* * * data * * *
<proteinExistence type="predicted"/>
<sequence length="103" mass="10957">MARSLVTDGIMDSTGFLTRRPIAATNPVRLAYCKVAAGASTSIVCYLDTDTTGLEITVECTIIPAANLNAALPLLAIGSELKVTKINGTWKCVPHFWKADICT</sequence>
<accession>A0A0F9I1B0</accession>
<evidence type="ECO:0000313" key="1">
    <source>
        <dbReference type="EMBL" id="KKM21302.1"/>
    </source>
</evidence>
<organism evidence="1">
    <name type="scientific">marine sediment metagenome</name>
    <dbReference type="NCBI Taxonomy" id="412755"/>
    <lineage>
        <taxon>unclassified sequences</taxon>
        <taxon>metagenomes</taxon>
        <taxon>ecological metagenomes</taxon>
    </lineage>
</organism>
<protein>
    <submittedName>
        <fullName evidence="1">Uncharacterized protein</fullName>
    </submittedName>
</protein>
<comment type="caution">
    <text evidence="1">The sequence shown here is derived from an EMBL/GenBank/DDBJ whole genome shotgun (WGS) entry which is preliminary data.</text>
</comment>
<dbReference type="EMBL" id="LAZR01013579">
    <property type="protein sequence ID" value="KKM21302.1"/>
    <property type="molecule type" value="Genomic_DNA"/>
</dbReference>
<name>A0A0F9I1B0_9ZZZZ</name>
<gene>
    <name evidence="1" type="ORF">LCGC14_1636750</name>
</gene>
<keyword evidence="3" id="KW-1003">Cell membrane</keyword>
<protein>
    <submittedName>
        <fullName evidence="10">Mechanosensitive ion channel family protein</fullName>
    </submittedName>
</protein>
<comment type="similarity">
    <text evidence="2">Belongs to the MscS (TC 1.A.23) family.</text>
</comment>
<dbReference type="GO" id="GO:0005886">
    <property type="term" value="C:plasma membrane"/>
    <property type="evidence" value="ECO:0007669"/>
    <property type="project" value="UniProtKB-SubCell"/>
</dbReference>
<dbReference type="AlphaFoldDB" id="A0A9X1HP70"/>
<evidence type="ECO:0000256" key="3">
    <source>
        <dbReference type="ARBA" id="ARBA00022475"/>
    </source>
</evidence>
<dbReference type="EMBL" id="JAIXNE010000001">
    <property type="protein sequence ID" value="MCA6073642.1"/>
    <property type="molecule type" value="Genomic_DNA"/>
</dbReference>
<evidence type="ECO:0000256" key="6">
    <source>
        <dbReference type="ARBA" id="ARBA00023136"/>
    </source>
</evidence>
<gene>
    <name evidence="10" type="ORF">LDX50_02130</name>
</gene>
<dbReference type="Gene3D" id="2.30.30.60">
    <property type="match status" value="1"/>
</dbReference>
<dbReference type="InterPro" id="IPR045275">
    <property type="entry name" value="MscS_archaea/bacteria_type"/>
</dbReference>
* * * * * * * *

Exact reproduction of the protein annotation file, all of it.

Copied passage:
<proteinExistence type="predicted"/>
<sequence length="103" mass="10957">MARSLVTDGIMDSTGFLTRRPIAATNPVRLAYCKVAAGASTSIVCYLDTDTTGLEITVECTIIPAANLNAALPLLAIGSELKVTKINGTWKCVPHFWKADICT</sequence>
<accession>A0A0F9I1B0</accession>
<evidence type="ECO:0000313" key="1">
    <source>
        <dbReference type="EMBL" id="KKM21302.1"/>
    </source>
</evidence>
<organism evidence="1">
    <name type="scientific">marine sediment metagenome</name>
    <dbReference type="NCBI Taxonomy" id="412755"/>
    <lineage>
        <taxon>unclassified sequences</taxon>
        <taxon>metagenomes</taxon>
        <taxon>ecological metagenomes</taxon>
    </lineage>
</organism>
<protein>
    <submittedName>
        <fullName evidence="1">Uncharacterized protein</fullName>
    </submittedName>
</protein>
<comment type="caution">
    <text evidence="1">The sequence shown here is derived from an EMBL/GenBank/DDBJ whole genome shotgun (WGS) entry which is preliminary data.</text>
</comment>
<dbReference type="EMBL" id="LAZR01013579">
    <property type="protein sequence ID" value="KKM21302.1"/>
    <property type="molecule type" value="Genomic_DNA"/>
</dbReference>
<name>A0A0F9I1B0_9ZZZZ</name>
<gene>
    <name evidence="1" type="ORF">LCGC14_1636750</name>
</gene>
<keyword evidence="3" id="KW-1003">Cell membrane</keyword>
<protein>
    <submittedName>
        <fullName evidence="10">Mechanosensitive ion channel family protein</fullName>
    </submittedName>
</protein>
<comment type="similarity">
    <text evidence="2">Belongs to the MscS (TC 1.A.23) family.</text>
</comment>
<dbReference type="GO" id="GO:0005886">
    <property type="term" value="C:plasma membrane"/>
    <property type="evidence" value="ECO:0007669"/>
    <property type="project" value="UniProtKB-SubCell"/>
</dbReference>
<dbReference type="AlphaFoldDB" id="A0A9X1HP70"/>
<evidence type="ECO:0000256" key="3">
    <source>
        <dbReference type="ARBA" id="ARBA00022475"/>
    </source>
</evidence>
<dbReference type="EMBL" id="JAIXNE010000001">
    <property type="protein sequence ID" value="MCA6073642.1"/>
    <property type="molecule type" value="Genomic_DNA"/>
</dbReference>
<evidence type="ECO:0000256" key="6">
    <source>
        <dbReference type="ARBA" id="ARBA00023136"/>
    </source>
</evidence>
<gene>
    <name evidence="10" type="ORF">LDX50_02130</name>
</gene>
<dbReference type="Gene3D" id="2.30.30.60">
    <property type="match status" value="1"/>
</dbReference>
<dbReference type="InterPro" id="IPR045275">
    <property type="entry name" value="MscS_archaea/bacteria_type"/>
</dbReference>